Here at Brown, we determine housing through — if you’re not familiar with it — a blood-sucking, battle-to-the-death type lottery, which any campus tour will define as super “fun,” “random,” and something that “always works out!” I unfortunately fell prey to this tricky rhetoric and genuinely believed that a fairy-tale housing selection process was the way it was all going to be. So, when I saw my housing selection time was 6:20 p.m. I figured, okay, that’s right in between the start and end of the process so my odds are pretty good!
A friend asked how I’d fared with my lottery number and I explained my fairly average pick-time, to which he responded, “On which day, though?” Panic ensued. Extreme fear. Disgusting lower back sweat. Bulging eyes. The prospect that there was more than one day for picking had not even dawned on me. I frantically searched and realized I was picking on the second day, meaning on the 7-page long list of picking order, my housing group fell on approximately page 5.5. Page 5.5 means a ridiculously high and unsettling likelihood of living in Perkins.
PERKINS. Are you unfamiliar with it? Let me tell you a bit about what I’ve learned about this hell-hole via upperclassmen: small, brown water, far, smelly, defunct showers, very far, rats, and did I mention, FAR. Upon realization that my fate was likely a residence in Perkins, I began my journey through the 5 stages of grief.
First up: denial. I counted my spot in the housing lottery, counted those before and behind me, realized my likelihood of living there was incredibly high, and continued to act as though it was not. Those in my housing lottery group would bring up the topic and I’d immediately change the subject, refusing to acknowledge that PERKINS would be our fate. I’d see sophomores hopping onto their bikes to begin the strenuous trek back to their unfortunate housing, and I’d pity them, confident that I’d continue to be able to comfortably walk home to a lovely spot on Wriston.
Eventually, I came to realize that as much as I may hope for it not to be the case, living in Perkins would likely be an actuality. And, that made me REALLY mad (i.e. those “now I’m mad” vines, #ripvine). Friends who fared well in the housing lottery would make lighthearted jokes about me living in Perkins, and I did not take them so lightheartedly. I was already more than a little bitter.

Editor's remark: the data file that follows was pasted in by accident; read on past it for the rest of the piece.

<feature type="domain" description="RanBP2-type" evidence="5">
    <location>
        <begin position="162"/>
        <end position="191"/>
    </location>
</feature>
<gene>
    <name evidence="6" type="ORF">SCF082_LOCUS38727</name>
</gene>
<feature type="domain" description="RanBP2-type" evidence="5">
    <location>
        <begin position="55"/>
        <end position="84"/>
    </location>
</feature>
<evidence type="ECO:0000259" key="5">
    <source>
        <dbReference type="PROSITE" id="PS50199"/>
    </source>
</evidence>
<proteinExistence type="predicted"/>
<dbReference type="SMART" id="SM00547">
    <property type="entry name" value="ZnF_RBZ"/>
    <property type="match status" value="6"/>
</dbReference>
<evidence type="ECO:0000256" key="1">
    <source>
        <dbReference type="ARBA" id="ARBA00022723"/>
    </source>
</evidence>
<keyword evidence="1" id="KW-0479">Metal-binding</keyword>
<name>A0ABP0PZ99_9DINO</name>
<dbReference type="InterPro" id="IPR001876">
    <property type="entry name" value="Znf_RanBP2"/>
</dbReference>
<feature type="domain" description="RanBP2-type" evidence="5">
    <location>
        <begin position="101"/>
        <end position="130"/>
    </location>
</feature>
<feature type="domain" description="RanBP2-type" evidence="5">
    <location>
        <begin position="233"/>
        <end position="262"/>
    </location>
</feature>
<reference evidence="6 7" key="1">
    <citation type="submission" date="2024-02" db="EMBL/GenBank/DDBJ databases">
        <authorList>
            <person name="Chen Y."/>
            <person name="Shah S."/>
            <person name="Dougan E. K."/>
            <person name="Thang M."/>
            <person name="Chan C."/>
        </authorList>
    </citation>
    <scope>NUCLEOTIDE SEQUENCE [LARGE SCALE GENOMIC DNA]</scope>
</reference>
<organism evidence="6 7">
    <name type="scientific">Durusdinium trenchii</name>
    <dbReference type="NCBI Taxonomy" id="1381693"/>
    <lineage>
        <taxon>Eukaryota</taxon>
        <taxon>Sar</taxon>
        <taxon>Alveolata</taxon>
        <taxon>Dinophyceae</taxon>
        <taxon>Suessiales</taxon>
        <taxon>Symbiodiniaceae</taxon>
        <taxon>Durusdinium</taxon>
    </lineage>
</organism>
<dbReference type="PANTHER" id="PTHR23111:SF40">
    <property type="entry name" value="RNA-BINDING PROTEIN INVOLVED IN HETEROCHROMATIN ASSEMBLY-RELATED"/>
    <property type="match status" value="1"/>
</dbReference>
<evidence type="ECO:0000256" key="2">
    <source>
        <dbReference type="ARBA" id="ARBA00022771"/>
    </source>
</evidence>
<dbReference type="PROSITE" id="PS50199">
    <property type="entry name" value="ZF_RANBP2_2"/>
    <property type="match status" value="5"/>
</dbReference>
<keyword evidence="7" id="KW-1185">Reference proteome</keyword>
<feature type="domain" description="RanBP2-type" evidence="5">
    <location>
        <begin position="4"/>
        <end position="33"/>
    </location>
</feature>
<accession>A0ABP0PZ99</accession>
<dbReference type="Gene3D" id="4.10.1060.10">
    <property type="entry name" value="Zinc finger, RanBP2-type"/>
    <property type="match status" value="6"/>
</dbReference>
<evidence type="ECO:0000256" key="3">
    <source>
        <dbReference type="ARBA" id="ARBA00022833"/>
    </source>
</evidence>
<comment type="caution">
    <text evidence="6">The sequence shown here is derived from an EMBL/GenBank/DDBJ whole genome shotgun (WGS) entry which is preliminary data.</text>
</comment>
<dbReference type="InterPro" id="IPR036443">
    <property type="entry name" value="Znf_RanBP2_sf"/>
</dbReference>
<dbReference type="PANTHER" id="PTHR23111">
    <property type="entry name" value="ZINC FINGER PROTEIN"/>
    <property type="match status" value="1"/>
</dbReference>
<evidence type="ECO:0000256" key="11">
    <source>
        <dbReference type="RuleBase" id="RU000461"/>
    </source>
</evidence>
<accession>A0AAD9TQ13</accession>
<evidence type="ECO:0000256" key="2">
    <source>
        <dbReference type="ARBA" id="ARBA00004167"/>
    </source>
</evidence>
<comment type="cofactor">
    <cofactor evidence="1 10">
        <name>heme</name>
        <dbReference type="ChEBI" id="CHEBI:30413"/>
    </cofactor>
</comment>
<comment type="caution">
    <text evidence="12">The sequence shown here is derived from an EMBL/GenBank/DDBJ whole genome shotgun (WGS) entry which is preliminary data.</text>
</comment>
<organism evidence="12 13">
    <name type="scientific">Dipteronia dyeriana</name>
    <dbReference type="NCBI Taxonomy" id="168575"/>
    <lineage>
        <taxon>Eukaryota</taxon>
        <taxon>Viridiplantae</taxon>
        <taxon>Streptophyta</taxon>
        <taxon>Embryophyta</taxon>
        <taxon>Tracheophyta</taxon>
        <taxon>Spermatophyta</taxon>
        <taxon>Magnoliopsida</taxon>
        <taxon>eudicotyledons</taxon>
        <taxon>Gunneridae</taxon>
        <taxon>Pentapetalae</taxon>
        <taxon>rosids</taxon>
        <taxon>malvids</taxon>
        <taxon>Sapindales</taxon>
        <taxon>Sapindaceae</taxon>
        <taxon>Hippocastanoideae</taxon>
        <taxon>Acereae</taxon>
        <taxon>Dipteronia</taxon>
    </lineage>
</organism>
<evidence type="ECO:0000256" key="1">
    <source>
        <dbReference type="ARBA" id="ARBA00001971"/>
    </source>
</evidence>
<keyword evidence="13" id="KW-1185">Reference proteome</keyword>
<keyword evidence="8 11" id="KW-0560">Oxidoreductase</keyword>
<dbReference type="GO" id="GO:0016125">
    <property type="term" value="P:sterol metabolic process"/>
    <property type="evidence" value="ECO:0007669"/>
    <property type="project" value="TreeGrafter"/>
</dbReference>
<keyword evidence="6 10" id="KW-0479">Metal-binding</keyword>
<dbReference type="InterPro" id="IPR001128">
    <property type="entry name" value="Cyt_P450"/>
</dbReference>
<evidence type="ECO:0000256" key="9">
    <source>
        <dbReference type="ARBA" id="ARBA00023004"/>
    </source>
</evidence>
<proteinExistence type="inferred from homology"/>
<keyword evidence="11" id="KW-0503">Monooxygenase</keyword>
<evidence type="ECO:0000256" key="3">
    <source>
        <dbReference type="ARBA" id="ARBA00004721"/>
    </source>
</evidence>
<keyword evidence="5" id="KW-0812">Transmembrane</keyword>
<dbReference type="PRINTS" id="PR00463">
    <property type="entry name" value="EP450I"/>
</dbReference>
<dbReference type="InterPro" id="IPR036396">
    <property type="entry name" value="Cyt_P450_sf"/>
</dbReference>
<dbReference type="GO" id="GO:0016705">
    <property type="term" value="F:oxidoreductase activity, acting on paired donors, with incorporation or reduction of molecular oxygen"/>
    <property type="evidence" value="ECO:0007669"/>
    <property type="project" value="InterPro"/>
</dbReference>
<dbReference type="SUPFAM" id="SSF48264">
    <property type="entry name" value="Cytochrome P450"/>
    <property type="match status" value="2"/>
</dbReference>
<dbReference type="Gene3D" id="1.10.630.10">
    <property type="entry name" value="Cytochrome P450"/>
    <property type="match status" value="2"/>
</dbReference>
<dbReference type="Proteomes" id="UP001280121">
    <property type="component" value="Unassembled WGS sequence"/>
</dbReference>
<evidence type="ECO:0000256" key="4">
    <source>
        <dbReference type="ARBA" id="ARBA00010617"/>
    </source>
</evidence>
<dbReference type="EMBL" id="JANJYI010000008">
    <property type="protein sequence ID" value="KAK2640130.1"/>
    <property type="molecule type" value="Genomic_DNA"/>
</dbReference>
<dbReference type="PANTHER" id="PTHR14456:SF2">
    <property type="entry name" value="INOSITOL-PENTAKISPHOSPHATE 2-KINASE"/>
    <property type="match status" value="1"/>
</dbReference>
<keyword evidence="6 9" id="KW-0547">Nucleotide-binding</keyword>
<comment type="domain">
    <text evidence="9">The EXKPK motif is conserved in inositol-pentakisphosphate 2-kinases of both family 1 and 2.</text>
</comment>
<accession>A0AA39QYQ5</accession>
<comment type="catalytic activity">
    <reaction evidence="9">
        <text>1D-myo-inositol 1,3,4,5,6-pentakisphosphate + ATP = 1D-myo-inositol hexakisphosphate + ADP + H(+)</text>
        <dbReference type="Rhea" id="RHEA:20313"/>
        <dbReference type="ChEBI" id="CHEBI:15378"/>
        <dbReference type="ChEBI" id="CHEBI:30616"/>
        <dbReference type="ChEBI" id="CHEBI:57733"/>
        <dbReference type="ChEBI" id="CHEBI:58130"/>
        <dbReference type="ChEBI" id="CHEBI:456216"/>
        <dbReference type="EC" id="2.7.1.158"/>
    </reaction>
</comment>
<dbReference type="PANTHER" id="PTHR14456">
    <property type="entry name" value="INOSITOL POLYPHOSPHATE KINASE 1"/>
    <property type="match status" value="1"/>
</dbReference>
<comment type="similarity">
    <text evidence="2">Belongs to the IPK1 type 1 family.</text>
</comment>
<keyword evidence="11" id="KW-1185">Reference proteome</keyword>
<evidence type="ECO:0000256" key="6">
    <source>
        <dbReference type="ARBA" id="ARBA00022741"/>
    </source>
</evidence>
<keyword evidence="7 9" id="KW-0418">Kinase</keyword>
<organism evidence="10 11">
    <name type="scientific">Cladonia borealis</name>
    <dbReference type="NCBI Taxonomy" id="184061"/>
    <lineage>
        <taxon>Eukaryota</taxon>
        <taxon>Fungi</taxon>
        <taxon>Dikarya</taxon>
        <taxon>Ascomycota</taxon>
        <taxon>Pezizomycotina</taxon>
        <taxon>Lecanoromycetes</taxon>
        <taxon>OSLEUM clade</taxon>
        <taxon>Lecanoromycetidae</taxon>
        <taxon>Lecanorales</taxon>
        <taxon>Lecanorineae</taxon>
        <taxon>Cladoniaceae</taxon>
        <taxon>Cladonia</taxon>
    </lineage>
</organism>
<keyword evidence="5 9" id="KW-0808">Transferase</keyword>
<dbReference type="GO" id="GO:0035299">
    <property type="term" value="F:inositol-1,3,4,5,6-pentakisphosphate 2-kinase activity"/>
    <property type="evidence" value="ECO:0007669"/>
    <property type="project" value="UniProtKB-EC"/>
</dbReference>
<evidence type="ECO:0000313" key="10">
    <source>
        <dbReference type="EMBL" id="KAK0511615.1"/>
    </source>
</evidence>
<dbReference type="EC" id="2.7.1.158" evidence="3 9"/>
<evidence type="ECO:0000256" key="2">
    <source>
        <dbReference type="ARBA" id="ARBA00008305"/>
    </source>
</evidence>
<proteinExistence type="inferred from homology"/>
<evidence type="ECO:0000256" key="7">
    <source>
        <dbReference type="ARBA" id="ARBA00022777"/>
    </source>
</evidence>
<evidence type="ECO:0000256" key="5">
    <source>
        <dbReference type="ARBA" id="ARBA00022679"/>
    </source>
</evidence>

Then came bargaining. What if I had entered the lottery with other people? Screw living with my friends—I’d live with my worst enemy in Hope in lieu of side by side dorms with my BFFs in Perkins (does that make me a horrible person?? Yeah, maybe). What if I had studied a liiiiiiitle harder for that last midterm? I bet THEN the housing lottery gods would’ve spared me. Was there anything now I could do, any move I can make to change this?? I’d exclusively eat ratty meat if it meant I’d be spared–which is a big step because I’m a pescatarian, but then again is that stuff even meat?
The housing gods never bargained with me, and thus came the sadness. It’d be 3:00 p.m. on a Thursday and I’d lay in bed, already missing the convenience and specialness of my Wayland dorm. But, self-generated sadness wasn’t enough. I’d plug right into my sad Spotify playlist (I know I’m not the only one with one of these) and Mad World’s melancholy melodrama would spew softly out of my ear buds. Essentially, my life was this meme:
Is this extra of me? Entirely. Is this necessary? More than.
After all of my days of blues I decided to look for some potential benefits and accept the inevitable. I took a run to check out Perkins, which I’ll admit did not take as long as I thought it would. I ran into some current residents who explained that it had recently been renovated, the supposed rat problem was largely malicious rumors, and the slight seclusion made for an incredibly close and bonded sophomore community within Perkins. I finally came around to the idea that living in Perkins wouldn’t be THE worst thing. So, I waited expectantly to see my options in the housing lottery, at peace with the prospect of a home in Perkins. But, at 6:20pm I saw a room left in Sears and screamed, loooooudly. Here’s to hoping the lottery works out again in my favor this time next year.dorms, housing, housing lottery, pain, sophomore